In a separate midair gesture elicitation study, 56 binned gestures were produced. Of those, 10 were legacy under the two-bin system. With three bins, four were legacy and six were evolutionary. This highlights some of the potential data loss found when only considering gestures as legacy or not legacy. When we look at the gestures proposed for each referent in aggregate, we get 11 percent legacy gestures if only two bins are allowed and 8 percent legacy gestures with 4 percent evolutionary gestures when three bins are allowed. The addition of the new bin helps uncover a more accurate representation of legacy gestures compared with legacy-informed gestures.
These differences in data interpretation show that having the two-label system can inflate the number of legacy gestures encountered. This inflation can impact how the overall reduction in legacy gestures is interpreted. When the three-level system is used, the count of legacy gestures proposed decreases. Additionally, there is now that new set of evolutionary gestures. By using these two sets in tandem, we can more accurately gauge the impact of production on legacy-bias reduction in gesture-elicitation studies. The evolutionary gesture category also allows us to calculate a more granular transition from legacy gestures to new gestures. This granularity is critical to showing how a legacy-bias-reduction method is impacting the gestures produced. In its absence, reduction methods may appear to be less effective (higher legacy-gesture count) or have higher counts of new gestures created (not counting gestures that are very close to legacy as legacy).
For those reasons, we conclude that in order to more accurately quantify the impact of legacy-bias-reduction methods, a new bin of gestures near but not quite legacy should be added. We call this bin evolutionary gestures. With this new term, we can better measure how gestures evolve when transitioning from one technology to another. Monitoring this will help us to better tap into the benefits of legacy gestures (e.g., memorability, familiarity) while minimizing the downsides (e.g., low fit with new technology, poor ergonomics). With all three bins available, a developer of new technologies' inputs could pick the legacy-informed gestures that may have high memorability due to users' past exposure to similar gestures. These gestures could also be selected to limit the impact of poor fit, ergonomic or otherwise, with the new interaction space.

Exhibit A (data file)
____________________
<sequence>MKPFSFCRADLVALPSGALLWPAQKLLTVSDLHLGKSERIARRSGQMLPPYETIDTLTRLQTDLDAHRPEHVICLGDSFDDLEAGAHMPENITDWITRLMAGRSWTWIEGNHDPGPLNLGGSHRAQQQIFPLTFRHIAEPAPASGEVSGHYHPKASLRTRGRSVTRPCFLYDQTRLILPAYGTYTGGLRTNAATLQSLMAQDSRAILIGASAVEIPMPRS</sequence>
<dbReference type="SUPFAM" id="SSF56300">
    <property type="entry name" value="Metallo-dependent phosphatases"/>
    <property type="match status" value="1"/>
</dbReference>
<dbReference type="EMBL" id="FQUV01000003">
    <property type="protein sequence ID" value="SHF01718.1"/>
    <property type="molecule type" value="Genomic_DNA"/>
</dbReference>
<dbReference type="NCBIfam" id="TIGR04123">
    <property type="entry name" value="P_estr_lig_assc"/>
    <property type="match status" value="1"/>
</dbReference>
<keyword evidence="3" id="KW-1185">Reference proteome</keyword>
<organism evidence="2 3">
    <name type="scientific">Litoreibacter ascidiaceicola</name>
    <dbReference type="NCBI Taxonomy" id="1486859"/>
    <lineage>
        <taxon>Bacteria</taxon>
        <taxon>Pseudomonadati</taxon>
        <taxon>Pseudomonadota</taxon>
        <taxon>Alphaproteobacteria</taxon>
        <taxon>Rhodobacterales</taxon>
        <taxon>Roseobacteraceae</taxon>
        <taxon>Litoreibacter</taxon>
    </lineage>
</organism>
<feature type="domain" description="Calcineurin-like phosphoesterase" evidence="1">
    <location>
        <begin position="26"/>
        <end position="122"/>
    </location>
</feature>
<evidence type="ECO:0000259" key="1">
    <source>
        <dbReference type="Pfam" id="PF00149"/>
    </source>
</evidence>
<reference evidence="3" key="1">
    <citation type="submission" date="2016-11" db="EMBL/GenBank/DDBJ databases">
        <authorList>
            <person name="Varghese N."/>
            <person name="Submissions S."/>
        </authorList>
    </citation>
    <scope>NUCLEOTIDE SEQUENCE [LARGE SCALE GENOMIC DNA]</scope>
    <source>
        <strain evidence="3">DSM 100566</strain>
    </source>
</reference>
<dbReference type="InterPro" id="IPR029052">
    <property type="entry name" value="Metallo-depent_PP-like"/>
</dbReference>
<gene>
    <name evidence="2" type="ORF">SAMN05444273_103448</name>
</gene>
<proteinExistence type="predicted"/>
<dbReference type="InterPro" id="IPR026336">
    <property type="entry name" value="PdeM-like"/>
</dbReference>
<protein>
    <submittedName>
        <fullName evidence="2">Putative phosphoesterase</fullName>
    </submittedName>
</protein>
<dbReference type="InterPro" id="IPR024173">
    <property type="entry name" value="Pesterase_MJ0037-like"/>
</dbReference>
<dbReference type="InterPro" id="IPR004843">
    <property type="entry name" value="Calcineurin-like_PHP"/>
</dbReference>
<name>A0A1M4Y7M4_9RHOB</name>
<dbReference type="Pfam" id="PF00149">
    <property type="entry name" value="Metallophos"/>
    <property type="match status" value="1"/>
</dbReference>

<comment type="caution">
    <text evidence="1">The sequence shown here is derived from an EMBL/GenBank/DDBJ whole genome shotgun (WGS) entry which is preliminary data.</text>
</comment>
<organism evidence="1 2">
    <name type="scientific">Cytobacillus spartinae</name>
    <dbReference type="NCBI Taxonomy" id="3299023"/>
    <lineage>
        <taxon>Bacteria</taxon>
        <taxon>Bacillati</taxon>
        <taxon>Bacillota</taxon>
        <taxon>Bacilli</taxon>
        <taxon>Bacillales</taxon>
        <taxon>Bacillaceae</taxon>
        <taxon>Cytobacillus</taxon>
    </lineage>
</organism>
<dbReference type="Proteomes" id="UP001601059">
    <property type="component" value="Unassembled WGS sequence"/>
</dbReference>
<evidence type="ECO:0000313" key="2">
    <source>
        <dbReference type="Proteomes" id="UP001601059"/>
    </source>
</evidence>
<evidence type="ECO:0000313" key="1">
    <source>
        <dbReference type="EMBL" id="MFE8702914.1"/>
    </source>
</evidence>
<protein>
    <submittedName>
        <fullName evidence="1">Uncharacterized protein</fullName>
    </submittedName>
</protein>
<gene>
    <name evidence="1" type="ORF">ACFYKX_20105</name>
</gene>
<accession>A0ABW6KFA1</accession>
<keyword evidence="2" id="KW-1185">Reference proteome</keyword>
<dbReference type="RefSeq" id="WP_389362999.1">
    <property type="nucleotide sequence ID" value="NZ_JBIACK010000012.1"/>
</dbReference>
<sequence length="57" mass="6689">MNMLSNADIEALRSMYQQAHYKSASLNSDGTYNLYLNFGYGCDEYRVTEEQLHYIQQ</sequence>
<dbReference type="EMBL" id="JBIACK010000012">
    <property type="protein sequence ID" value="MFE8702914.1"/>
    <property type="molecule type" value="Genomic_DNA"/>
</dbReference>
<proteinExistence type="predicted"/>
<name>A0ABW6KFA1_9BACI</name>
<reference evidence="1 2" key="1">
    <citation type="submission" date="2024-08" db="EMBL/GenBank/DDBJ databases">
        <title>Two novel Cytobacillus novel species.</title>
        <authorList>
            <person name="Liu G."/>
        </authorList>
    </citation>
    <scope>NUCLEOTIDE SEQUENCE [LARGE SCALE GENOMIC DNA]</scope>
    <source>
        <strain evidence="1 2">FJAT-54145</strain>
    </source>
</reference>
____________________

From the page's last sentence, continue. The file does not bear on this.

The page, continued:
2. Vatavu, R-D., and Wobbrock, J.O. Between-subjects elicitation studies: Formalization and tool support. Proc. of the 2016 CHI Conference on Human Factors in Computing Systems. ACM, New York, 3390–3402.
3. Nacenta, M.A., Kamber, Y., Qiang, Y., and Kristensson, P.O. Memorability of pre-designed and user-defined gesture sets. Proc. of the SIGCHI Conference on Human Factors in Computing Systems. ACM, New York, 2013; https://doi.org/10.1145/2470654.2466142
Adam S. Williams is a Ph.D. student in computer science at Colorado State University. His research is on multimodal inputs for augmented reality, specifically user-elicited gestures and speech interactions. His research goals are to create novice-friendly interactions for 3D learning environments. AdamWil@colostate.edu
Francisco R. Ortega is an assistant professor at Colorado State University and director of the Natural User Interaction Lab (NUILAB). His main research area focuses on improving user interaction in 3D user interfaces by eliciting (hand and full-body) gesture and multimodal interactions, developing techniques for multimodal interaction, and developing interactive multimodal recognition systems. firstname.lastname@example.org